Historically known as “Amissos”, Samsun is the largest city on the Black Sea coast with a population of 1.158.400. It is a major commercial port, an industrial and agricultural city. Samsun is situated between two river deltas jutting out into the Back Sea, north of Turkey. In the west of the city lies the “Kızılırmak” (the Red River), one of the longest rivers of Anatolia and in the east lies the “Yeşilırmak” (the Green River), a river that passes some remarkable towns on its way to the sea. In the past, people were always attracted by the combination of fertile ground and shallow waters for a harbour, due to this Samsun has a long history and its myths go back even longer.

According to the ancient myths, the delta in the east of Samsun was the land of the Amazons. The geographer Strabon (64 BC-21 AD) describes the Amazons as a people of female warriors. In order to shoot easily with bow and arrow they had one of their breast removed. The word “Amazon” is derived from the ancient Greek and means ’without breasts’. The Amazons used men from neighbouring peoples to reproduce themselves and male children were sent to neighbouring peoples. The myths situate the period of the Amazons about 1200 BC.

Fiction or non-fiction, the fact is that the Amazons’ myth spread again under the conquerors in South America. Along the world’s biggest river a people of female warriors should live. The female warriors were never found, but the river was named the “Amazon”.

What we know for sure is that Greek colonists settled in the 6th century BC and established a flourishing trade with the people of the interior of Asia Minor.

In the 3rd century BC, Samsun came under the rule of the expanding Kingdom of Pontus. Initially, the Kingdom of Pontus had been a part of the empire of Alexander the Great that broke up soon after his death in the 4th century BC. At its zenith, the Kingdom of Pontus controlled the north as well as parts of central Anatolia and merchant towns on the northern Black Sea shores.

The Romans took over in 47 BC and were replaced by the Byzantines. The town was captured by the Seljuks (around 1200 AD), taken over by the Ilhanid Mongols and later became part of a Turkish principality. Samsun was incorporated in the network of Genoese trading posts and was taken by the Ottomans in the first part of the 15th century. Before leaving, the Genoese burnt the town to the ground.

Under the Ottoman rule, the land around the town later mainly produced tobacco. The town was connected to the railway system in the second half of the 19th century and the tobacco trade flourished. Its port had fallen prey to a slow decay and despite the tobacco, Samsun became a rather dormant place.

Whatever their size, ports remain important gates for importing or exporting new ideas and renovations. Here, on 19 May 1919, a man stepped ashore. This was Mustafa Kemal ATATÜRK, the founder of the Modern Turkish Republic and its first president. In Samsun, Atatürk organised the defence of the country in the Turkish “War of Independence” against the invasion of the winners of the World War I.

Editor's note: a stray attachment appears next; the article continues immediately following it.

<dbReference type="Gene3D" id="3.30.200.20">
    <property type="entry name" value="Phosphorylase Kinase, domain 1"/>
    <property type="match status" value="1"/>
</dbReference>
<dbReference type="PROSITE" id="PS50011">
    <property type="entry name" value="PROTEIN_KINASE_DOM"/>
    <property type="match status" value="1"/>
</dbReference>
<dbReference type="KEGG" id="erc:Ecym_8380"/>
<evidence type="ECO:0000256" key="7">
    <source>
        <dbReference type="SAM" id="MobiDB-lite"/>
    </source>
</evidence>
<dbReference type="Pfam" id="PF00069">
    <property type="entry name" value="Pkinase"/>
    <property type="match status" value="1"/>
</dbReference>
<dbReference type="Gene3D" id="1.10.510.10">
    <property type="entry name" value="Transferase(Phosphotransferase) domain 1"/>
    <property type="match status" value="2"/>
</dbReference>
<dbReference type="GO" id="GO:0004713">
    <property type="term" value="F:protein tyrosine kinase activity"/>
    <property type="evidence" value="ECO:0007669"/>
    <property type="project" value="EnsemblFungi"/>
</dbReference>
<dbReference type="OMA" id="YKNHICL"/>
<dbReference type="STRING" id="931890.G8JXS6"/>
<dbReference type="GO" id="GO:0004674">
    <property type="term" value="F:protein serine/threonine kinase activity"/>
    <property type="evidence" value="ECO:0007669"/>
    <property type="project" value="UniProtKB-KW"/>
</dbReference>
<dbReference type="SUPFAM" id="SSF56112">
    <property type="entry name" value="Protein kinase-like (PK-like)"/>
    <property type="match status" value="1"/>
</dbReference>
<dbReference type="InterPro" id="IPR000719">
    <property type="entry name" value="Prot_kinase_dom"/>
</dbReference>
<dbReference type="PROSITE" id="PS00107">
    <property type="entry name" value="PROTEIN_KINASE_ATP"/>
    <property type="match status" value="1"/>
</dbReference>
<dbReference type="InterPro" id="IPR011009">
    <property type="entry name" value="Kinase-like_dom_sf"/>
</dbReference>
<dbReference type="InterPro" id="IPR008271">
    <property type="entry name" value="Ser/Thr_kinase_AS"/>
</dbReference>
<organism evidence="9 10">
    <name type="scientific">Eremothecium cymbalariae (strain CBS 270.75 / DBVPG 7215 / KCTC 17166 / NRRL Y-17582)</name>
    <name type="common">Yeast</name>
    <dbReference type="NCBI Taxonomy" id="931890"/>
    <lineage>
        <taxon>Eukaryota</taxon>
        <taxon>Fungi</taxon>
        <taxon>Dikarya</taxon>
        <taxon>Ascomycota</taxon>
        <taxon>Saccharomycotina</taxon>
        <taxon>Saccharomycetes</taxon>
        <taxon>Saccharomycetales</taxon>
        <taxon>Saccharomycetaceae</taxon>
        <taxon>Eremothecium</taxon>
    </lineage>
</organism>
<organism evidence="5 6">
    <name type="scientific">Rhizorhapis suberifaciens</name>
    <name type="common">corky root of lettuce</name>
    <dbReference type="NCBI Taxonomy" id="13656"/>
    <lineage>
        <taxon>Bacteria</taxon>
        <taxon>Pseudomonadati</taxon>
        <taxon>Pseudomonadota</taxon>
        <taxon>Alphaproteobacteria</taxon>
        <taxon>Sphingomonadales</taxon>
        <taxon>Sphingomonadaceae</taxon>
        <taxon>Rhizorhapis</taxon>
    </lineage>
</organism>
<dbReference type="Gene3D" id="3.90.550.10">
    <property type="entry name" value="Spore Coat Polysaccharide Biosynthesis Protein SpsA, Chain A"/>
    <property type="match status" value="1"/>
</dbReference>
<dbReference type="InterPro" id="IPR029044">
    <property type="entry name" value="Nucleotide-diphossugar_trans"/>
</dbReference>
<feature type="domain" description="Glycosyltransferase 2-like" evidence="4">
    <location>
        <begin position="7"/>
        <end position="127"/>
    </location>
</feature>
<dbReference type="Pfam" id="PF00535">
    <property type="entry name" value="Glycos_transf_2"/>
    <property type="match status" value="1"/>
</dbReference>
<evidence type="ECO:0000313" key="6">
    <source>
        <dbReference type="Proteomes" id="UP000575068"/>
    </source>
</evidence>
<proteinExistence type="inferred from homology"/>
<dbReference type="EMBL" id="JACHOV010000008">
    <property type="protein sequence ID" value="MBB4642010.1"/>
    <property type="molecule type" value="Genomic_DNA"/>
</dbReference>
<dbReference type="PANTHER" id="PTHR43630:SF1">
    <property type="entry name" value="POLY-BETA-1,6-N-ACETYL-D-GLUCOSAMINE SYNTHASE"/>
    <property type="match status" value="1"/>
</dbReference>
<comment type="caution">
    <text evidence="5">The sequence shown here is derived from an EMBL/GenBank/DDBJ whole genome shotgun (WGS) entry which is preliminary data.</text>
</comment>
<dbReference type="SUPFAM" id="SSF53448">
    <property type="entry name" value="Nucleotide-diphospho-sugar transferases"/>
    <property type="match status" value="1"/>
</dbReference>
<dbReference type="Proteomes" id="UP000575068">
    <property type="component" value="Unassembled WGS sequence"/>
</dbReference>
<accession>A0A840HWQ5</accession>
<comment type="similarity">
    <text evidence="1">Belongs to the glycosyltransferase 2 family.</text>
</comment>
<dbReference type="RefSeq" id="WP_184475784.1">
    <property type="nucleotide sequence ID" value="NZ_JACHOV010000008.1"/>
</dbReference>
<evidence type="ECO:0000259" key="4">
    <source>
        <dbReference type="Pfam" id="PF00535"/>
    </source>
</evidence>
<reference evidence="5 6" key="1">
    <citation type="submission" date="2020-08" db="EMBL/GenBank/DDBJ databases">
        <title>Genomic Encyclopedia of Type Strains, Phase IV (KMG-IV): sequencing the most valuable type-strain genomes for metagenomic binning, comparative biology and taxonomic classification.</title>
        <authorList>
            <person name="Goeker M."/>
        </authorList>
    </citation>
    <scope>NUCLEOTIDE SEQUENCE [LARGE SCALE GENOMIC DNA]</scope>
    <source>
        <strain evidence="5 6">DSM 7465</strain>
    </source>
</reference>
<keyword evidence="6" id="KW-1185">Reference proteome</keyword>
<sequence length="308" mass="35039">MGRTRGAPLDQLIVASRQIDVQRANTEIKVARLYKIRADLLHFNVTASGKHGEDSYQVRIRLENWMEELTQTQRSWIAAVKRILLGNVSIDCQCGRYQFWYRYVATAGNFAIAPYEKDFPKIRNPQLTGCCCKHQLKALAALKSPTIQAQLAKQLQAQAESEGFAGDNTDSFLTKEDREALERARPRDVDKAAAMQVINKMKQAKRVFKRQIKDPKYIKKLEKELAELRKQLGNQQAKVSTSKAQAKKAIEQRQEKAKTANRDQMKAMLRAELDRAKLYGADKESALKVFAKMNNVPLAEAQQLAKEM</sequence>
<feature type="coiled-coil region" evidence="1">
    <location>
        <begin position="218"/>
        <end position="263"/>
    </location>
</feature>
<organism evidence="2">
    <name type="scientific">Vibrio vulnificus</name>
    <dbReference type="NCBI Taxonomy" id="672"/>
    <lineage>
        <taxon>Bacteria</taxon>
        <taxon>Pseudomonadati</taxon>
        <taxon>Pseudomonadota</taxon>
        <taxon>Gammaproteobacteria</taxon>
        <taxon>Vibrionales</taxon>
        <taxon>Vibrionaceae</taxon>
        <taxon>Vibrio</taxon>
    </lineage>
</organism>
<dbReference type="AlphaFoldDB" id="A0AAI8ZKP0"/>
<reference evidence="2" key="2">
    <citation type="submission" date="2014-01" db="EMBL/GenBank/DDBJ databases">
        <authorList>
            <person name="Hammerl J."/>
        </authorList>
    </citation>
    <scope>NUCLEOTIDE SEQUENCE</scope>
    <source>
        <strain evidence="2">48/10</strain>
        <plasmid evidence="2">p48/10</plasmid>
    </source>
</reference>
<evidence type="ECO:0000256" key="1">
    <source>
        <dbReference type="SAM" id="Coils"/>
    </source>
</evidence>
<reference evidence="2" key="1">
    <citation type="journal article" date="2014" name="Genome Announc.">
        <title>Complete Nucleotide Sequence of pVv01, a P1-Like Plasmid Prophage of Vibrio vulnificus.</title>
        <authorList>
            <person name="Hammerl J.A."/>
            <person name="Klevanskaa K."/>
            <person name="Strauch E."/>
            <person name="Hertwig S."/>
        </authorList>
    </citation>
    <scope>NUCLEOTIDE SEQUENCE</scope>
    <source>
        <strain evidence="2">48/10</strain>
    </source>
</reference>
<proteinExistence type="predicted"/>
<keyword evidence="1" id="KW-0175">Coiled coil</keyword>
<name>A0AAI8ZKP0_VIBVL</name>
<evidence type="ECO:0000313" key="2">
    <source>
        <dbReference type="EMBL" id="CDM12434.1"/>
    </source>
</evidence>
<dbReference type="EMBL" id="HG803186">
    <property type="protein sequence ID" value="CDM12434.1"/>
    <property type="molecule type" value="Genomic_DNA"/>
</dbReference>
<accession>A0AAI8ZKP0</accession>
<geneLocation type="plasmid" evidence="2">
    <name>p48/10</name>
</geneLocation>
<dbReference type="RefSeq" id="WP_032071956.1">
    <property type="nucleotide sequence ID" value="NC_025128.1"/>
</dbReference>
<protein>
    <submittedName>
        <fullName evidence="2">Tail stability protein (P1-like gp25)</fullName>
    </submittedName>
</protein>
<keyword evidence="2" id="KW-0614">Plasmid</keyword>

The dormant town of the early 20th century became an important trade centre with a large modern port. The only thing that hasn’t changed is the hospitality of Samsun’s inhabitants and the growing of the aromatic Turkish tobacco in the deltas. Few things remind the visitor of the rich past of this town.

The town is pleasant and its centre, Cumhuriyet Meydani (Square of the Republic), is near the port. North of Cumhuriyet Meydani (at Atatürk Bulvari) is the Tourist Information Office. A little west from the tourist information office you’ll find the Statue of Atatürk’s Landing (the Austrian sculptor Heinz Kriphel worked three years on it (1928-1931). Further west along Atatürk Bulvari, you’ll pass the Buyuk Samsun Hotel and thereafter, you’ll see the Kultur Sarayi (Palace of Culture), a building shaped as a ski jump. Cultural events, such as concerts, musicals, plays and other performances take place here. East of the tourist office you’ll find The Museum of Archaeology and Ethnography and next to that, The Atatürk Museum. The Museum of Archaeology and Ethnography displays fine ancient artefacts found in the Samsun area. The Atatürk Museum comprises photographs and some personal belongings of Atatürk (open from 8:30 till 12:00 and from 14:00 till 17:00).

Following from Cumhuriyet Meydani the road north to the port and turning right brings you to The Foreigners Market (Yabancılar Pazari). All kinds of goods are sold here at a friendly price.

East of Cumhuriyet Meydani you might have a glass of tea, coffee or something cold in the pleasant park. In the evening, it won’t take long before you have a fine conversation with the friendly locals.

It’s also possible to have a ride in a two horse drawn carriage (Fayton). Mostly, there will be some of those waiting at Cumhuriyet Meydani or in the shade opposite Atatürk Bulvari. The Black Sea people love their horses and take a pride in and depend on them. The horses are well groomed and tenderly cared for; farmer’s carriages are often painted with local motives.

South from Cumhuriyet Meydani you can follow the 19 Mayis Bulvari. It will take you right to the Gazi Museum. It houses Atatürk’s bedroom, his study and conference room as well as some personal belongings. Nearby is the Grand Mosque, Samsun’s oldest building, a mosque built by the Ilhanid Mongols in the 13th Century.